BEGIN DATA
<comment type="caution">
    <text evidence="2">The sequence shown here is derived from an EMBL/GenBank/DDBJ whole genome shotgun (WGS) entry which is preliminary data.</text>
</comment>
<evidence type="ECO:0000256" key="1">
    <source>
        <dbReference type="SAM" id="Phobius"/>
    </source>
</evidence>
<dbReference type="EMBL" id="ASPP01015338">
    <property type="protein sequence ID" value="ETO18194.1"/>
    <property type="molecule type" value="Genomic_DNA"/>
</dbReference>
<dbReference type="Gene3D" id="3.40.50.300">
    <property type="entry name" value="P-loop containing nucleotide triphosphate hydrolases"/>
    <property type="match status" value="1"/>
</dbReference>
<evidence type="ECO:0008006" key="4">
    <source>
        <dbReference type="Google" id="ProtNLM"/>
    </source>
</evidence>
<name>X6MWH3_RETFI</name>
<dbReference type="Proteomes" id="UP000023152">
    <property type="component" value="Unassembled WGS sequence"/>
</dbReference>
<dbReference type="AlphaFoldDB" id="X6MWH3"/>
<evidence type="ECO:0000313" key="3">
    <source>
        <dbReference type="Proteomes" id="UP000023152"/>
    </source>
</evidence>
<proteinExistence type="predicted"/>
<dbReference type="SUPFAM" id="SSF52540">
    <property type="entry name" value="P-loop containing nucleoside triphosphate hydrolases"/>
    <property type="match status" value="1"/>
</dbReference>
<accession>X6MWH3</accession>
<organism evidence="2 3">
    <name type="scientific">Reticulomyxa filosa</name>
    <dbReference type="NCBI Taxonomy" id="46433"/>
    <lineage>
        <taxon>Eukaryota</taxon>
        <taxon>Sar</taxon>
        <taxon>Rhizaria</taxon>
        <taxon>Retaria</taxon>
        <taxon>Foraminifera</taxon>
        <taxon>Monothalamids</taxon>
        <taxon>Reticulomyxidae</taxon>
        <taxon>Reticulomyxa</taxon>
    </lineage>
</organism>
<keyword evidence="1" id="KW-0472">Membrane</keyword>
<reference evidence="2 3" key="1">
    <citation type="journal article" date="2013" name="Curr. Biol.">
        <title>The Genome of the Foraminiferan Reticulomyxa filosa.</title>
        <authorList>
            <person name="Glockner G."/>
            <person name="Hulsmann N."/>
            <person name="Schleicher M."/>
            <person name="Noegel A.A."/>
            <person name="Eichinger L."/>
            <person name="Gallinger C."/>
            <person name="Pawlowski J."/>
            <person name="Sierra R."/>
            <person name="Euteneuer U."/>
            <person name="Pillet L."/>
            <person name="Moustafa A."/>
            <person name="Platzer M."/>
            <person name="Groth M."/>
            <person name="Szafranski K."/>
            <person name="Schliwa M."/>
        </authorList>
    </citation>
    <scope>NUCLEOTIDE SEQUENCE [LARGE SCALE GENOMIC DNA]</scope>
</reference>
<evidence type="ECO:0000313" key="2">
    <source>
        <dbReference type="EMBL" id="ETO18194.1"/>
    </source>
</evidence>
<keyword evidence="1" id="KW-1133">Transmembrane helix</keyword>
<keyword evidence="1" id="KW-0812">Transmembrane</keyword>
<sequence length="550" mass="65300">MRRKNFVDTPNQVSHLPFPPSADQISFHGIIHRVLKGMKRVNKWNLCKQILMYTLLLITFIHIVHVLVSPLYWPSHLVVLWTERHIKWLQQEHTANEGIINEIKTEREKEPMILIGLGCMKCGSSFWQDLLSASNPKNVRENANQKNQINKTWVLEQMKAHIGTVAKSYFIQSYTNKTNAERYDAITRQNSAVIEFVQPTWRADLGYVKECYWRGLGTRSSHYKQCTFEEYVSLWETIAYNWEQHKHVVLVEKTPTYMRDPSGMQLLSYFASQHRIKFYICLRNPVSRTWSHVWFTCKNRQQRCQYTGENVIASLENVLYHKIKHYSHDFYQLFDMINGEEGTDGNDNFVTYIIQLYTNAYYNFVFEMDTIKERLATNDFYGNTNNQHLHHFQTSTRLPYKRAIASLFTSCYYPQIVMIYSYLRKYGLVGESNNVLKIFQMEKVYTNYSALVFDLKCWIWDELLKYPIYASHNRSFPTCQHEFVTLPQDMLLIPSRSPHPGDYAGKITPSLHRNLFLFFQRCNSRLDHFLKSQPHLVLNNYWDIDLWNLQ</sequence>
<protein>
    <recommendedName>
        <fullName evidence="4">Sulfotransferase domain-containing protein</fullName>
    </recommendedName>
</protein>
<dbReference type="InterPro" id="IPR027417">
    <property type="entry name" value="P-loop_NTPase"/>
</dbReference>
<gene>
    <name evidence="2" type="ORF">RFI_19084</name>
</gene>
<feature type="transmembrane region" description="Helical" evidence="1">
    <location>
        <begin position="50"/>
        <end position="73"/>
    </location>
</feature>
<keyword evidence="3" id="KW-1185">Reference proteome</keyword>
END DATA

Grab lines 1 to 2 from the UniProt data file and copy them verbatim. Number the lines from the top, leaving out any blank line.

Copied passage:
<comment type="caution">
    <text evidence="2">The sequence shown here is derived from an EMBL/GenBank/DDBJ whole genome shotgun (WGS) entry which is preliminary data.</text>